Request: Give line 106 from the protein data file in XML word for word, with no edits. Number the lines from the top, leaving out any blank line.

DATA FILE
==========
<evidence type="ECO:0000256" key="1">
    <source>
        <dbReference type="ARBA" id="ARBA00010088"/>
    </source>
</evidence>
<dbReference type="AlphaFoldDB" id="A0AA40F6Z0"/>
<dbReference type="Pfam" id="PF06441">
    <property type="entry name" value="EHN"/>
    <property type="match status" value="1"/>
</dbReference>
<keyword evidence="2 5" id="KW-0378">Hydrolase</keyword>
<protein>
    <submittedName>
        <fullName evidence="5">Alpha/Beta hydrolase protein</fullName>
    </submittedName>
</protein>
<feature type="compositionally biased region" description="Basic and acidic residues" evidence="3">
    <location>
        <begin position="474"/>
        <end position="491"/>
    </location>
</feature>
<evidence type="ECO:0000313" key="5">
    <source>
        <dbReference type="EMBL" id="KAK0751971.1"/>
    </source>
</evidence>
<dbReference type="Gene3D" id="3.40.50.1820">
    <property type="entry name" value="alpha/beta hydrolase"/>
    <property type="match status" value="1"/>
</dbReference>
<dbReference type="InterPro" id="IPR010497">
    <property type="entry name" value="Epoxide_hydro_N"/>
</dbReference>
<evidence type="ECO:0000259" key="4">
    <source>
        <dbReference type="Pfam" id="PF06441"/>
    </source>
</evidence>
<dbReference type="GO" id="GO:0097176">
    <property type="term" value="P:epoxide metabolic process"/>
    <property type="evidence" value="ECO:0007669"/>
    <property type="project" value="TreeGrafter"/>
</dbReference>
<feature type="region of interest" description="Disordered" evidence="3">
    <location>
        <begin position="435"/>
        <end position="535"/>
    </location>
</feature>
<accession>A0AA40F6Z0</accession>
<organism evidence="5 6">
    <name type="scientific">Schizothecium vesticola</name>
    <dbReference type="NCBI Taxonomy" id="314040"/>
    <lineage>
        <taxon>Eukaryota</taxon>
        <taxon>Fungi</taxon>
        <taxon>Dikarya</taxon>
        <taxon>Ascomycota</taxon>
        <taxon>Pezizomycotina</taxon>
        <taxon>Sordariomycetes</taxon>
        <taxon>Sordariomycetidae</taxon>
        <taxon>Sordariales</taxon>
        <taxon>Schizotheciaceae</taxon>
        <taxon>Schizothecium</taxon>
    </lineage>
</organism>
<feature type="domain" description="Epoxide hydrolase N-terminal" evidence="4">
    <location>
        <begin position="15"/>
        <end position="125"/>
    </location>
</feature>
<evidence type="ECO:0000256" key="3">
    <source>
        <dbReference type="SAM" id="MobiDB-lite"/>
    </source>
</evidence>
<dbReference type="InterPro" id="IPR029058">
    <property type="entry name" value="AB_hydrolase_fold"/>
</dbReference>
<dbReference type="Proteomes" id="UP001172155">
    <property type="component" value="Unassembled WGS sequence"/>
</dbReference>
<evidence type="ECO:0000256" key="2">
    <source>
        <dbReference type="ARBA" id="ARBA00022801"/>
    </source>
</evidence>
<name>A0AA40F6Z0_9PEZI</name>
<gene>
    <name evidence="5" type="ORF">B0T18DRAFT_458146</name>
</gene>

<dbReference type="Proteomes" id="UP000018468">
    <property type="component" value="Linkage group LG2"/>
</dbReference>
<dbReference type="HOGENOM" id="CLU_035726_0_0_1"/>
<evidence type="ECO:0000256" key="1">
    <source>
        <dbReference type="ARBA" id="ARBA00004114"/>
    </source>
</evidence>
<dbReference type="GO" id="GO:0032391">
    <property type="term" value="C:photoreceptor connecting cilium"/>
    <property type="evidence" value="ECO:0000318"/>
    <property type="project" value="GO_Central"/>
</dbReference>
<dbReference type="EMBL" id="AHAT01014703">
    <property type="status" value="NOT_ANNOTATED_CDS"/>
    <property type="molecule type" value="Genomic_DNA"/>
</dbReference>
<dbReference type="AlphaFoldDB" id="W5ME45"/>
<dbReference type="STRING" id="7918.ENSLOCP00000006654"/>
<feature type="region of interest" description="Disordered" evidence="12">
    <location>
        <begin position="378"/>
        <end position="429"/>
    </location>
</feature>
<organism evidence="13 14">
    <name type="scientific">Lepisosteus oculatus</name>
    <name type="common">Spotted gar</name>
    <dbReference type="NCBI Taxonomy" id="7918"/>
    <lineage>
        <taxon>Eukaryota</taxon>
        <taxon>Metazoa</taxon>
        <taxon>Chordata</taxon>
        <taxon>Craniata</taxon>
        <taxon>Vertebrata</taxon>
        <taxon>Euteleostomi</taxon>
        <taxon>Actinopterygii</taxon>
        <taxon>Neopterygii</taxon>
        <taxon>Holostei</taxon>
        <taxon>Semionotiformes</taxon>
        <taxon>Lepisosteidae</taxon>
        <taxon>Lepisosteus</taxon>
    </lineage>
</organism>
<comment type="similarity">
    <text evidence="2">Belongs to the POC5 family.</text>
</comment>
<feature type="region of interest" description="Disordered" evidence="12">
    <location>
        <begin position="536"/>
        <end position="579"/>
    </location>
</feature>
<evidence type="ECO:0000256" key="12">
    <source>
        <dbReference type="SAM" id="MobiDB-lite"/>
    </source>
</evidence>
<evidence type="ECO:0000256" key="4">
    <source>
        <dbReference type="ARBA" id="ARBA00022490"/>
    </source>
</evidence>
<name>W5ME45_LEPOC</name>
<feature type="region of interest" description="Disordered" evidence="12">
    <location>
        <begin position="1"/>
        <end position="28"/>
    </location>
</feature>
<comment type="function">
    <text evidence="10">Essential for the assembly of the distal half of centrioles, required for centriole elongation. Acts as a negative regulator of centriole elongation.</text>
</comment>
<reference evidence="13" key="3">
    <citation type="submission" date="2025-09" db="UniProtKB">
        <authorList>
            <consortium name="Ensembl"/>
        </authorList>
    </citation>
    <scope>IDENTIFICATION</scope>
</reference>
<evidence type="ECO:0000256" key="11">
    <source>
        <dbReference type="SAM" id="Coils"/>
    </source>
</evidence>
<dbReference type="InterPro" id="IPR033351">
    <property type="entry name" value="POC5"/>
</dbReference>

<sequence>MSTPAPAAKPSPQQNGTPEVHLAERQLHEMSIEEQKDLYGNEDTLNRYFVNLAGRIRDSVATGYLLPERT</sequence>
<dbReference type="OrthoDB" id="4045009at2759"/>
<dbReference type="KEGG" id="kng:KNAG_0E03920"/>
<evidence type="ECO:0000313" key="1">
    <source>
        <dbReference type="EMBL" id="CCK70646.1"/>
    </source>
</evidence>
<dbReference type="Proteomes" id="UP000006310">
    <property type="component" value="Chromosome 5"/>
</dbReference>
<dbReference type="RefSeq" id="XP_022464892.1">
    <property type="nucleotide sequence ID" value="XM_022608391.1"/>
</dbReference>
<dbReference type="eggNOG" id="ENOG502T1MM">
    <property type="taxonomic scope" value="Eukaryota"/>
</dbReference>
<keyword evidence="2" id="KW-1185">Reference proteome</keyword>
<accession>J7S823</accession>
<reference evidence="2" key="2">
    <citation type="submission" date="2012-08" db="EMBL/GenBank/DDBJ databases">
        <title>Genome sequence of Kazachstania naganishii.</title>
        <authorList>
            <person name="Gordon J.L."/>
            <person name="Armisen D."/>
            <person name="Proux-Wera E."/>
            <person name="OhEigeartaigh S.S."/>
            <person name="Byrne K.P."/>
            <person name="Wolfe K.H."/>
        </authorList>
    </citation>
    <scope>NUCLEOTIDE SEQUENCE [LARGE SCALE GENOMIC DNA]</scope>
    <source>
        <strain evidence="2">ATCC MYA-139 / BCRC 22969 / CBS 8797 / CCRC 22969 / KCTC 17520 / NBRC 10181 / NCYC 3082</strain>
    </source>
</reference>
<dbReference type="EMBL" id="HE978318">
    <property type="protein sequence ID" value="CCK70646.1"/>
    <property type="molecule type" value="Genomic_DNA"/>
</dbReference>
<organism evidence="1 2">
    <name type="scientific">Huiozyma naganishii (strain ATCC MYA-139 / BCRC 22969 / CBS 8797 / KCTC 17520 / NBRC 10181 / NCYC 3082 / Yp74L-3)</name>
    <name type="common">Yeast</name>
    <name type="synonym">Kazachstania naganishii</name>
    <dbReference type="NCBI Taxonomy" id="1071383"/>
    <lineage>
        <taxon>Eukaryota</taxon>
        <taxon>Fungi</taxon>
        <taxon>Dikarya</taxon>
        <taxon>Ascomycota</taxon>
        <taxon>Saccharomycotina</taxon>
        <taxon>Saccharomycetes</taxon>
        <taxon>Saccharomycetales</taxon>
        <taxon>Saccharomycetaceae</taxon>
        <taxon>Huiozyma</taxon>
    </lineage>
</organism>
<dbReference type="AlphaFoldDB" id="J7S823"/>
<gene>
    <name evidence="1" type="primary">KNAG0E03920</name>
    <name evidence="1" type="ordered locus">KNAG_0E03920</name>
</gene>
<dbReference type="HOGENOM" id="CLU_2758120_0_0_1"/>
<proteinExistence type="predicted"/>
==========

    <property type="project" value="GO_Central"/>